As I play through this game again, I finally understand the reason it holds so prominent a place in my heart. All the reasons I might have offered before, about quick-paced combat or bright, cheerful music or the nature of what it means to shoulder responsibility when no one else is as capable as you are, fall away as I acknowledge that this was the first time I ever saw myself represented. I may not have been tasked with saving the world, but my parents handed me a responsibility beyond my years. I was not sent into the world to save it by myself, but I was abandoned to face a problem they were actively making worse or, at best, ignoring. I see my parents’ affirmations in the way the heroes’ parents speak to them. Just as empty, just as useless for anything but base survival, because, like a video game cartridge from almost thirty years ago, they lack the capacity to give me any more than that.
Now, as I play this game almost exactly two years my junior, I find myself too full of thoughts to do anything but listen to the 32-bit soundtrack and effects. I wonder if the heroes feel the way I felt back then, that this situation was normal. It seems like that would be the case. After all, they have each other. There are four of them, each reinforcing the idea that this is a normal part of childhood. One of the reocurring villains reinforces it as well, as he rises to oppose the heroes and rule over adults despite being the same age as the heroes. The game ends before the heroes have a chance to grow up and I find myself wondering what they think of this experience, this life, when they look back at it as adults. The conclusion to the game heavily implies that their lives returned to “normal,” but I can’t help but wonder how the heroes feel knowing the adults in their life stood by, doing nothing, as they sacrificed their childhood, mental health, and physical well-being. What can be “normal” in their life when they know that?
Ostensibly, if you take the game at face value, it is about the responsibility of the capable to help those around them. It is about the strength of children who need to be allowed to grow and experience the world away from hovering parents. It is about growing older and making compromises with a difficult world until you find yourself lost with no way back. After you pick past this surface layer, though, you start to see that the game is making a statement about the assumed responsibility of the younger generations to the world at large. You can see parallels in the world around us, as adults congratulate children on their heroic activism, as children fight battles against adults who have given themselves over to greed and corruption while the adults who should be protecting them stand back and congratulate themselves on raising such strong children. “This generation is alright” they graciously offer. “Children will save the world” they affirm to each other, each them watching from the sidelines as a child, steel spine forged in trauma or the unceasing strain of a world that seems to be decaying around them, shoulders a burden that these same voices ignored or minimized.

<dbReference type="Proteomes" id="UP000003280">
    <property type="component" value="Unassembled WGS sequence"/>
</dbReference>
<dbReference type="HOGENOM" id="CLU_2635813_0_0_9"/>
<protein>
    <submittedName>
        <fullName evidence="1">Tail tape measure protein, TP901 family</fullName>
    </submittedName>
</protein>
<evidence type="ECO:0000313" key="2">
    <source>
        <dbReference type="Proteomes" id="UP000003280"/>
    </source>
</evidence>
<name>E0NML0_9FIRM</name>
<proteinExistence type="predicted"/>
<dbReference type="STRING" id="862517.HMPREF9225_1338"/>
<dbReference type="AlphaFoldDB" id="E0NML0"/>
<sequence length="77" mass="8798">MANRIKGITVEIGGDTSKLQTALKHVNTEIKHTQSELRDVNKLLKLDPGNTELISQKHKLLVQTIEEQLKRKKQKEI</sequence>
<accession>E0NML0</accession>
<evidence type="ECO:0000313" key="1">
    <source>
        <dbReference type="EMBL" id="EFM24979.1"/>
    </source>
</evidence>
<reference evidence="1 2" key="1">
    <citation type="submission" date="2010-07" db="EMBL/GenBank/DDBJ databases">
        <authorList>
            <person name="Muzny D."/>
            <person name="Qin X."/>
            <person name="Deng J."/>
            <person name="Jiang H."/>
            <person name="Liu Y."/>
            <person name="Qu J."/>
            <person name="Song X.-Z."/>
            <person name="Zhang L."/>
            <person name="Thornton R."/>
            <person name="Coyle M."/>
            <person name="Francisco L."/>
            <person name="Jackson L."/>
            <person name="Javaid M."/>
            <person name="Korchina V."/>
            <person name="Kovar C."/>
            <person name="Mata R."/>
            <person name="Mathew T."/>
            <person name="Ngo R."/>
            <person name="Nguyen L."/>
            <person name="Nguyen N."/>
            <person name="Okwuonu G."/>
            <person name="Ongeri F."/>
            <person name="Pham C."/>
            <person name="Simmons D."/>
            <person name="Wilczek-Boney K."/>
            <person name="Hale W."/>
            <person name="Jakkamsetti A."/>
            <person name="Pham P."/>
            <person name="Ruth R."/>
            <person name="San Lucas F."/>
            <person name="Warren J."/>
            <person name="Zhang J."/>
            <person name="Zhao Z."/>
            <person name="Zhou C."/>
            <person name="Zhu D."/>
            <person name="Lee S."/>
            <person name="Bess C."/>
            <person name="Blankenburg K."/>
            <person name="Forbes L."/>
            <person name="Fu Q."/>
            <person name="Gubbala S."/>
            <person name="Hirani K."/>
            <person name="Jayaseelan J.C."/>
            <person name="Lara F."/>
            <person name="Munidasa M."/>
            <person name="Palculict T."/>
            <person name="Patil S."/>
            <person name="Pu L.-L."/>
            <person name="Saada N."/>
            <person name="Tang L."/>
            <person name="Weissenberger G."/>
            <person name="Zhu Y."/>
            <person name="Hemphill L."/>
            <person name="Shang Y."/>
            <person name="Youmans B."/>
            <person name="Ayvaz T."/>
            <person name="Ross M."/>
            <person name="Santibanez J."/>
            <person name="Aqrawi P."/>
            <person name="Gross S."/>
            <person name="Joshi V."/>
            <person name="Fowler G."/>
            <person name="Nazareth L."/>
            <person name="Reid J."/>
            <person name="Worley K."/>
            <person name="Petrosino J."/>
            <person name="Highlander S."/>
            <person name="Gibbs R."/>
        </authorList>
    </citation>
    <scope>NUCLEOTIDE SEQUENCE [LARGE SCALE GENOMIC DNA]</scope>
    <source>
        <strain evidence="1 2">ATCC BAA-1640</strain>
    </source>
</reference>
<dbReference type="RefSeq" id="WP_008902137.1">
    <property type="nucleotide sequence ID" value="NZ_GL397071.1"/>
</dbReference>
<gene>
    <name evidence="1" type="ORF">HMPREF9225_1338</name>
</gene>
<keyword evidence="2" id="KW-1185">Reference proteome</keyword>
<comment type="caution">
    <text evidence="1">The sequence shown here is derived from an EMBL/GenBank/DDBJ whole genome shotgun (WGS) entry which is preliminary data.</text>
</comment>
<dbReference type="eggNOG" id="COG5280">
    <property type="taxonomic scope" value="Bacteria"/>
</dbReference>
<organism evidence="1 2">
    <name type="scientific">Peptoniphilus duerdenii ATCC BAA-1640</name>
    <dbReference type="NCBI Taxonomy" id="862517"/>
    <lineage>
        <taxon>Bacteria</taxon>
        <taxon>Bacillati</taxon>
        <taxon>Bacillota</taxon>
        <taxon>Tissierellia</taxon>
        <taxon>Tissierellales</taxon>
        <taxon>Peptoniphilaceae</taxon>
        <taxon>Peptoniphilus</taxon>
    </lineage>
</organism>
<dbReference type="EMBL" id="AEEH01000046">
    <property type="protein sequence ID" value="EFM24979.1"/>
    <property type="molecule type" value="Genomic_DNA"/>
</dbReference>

I think that this game was meant as a lesson. After all, it was created at a time when video games were largely seen as entertainment for children alone. Like most good lessons, it teaches it subtly. It slips in the ideas meant to change how you think between the ones you think it is trying to instill in you. It teaches not by telling you what you need to know, but by giving you a chance to develop your own thoughts and feelings on the matter. I’m sure there are people out there who have played this game and found only the message that children will save the world, that the newest generation is most capable of bringing change to pass. I think that, instead, it was a warning against that very idea. It makes it clear, if you pay attention to the timeline, that a world in which children must fight against adults who have adicated their responsibilities is one that has all but fallen to ruin.
So as I watch the bright collection of pixels representing the only heroes capable of saving their world march around my TV as the adults around them seem stuck in place, I can’t help but think of my own parents. I wish I could say that this story inspired me to give them a break, that it showed me they are products of their world as much as I am so that I might grant them some measure of forgiveness, but that’s not true. Instead, it reinforced my decisions. It hardened me against their efforts to errode my resolve and carefully built boundaries. If I can fight against the world that made me, if I can end a cycle of neglect, abuse, and apathy, shouldn’t they have been capable of doing the same? If I can find it in me to stand against everything I experienced and decide it will end with me, why should I not hold them to the same standards I hold myself? After all, unlike the heroes of Earthbound, I can’t travel back in time to rip out evil at its root. I just have to make the best of the world I live in.